Love them or hate them, it would seem that there is currently no getting away from Zombie games. The latest entry into this genre is Skirmish Outbreak from Radio Dish-Dash publishing – publishers of the Skirmish Sangin modern combat rules.
As the name implies, this is a skirmish wargame, designed to be used with a relatively small number of models. In a typical game, one player will play the side of the survivors, and will have around half a dozen models. The other player will play the zombies, and is likely to control about a dozen models at the start of the game, although this is likely to increase during the course of any scenario.
At the start of the game, one player builds a band of survivors. He is given a points allocation, and must spend this on recruiting members to his band – these could be Youths, your Average Joe, Professionals (such as the local Sherriff) or Elites (usually Soldiers). Each of these types of character cost a certain number of points, and have a different level of skill is such things as firearms, first aid or dodging. You can additional buy special character traits or abilities – maybe a hero, a doctor or even someone who has become slightly unhinged by the whole ‘zombie thing’. Dependent upon the character trait, this will give the model certain bonuses. As well as deciding who forms your band, you also have to equip them with weapons and armour – all of which cost points. As an alternative, these can be randomly determined, but there is a risk involved as you could equally have the chance of obtaining some good equipment, or end up being armed with nothing more than harsh language.
As far as zombies are concerned, there are actually two different types in the game, known as Ragers and Zeds. Zeds are your common, slow moving zombie, made infamous by anything from Night of the Living Dead to The Walking Dead. Ragers however are ‘fast zombies’ which seem to have been more recent entries into the Zombie genre in films such as the remake of Dawn of the Dead or World War Z.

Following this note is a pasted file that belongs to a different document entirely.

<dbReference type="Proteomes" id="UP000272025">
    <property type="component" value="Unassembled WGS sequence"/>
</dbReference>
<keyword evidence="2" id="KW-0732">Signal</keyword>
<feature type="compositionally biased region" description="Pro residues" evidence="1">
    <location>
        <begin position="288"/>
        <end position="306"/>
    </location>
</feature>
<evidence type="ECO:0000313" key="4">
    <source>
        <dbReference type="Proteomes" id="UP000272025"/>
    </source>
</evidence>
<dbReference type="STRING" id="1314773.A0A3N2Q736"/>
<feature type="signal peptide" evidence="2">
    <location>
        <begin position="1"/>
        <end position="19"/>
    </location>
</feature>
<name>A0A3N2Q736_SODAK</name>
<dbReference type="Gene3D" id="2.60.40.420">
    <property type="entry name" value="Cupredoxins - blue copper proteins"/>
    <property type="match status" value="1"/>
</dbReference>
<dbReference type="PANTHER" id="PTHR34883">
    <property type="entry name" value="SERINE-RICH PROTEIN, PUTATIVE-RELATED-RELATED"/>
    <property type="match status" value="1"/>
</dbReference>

The game uses action points and an alternative unit activation turn sequence. At the start of a turn, both players roll a number of D6 dice to generate a number of action points (AP). The Survivor player may then activate one model and spend up to three APs on it. Then the zombie player may then activate up to three zombies. Play continues until the Survivor player runs out of APs. If the zombie player runs out of APs before the Survivor, on the Zombie players turn, all zombies are activated with a single AP (so it’s probably an advantage for the Zombie player to roll low when generating action points!)
Survivor models can perform a number of different actions (walking, running, spotting, firing, climbing etc.) and each has a different AP cost – most actions cost a single point, but some cost more.
Spotting plays an important part of the game. Whilst models are automatically spotted if they are in the open, if they are in any form of cover then a model must spot its target before being able to fire upon it.
When using any skill, the Survivor player checks the number against the skill, applies any relevant modifiers, and then must roll equal to or under that number of a d20 to be successful.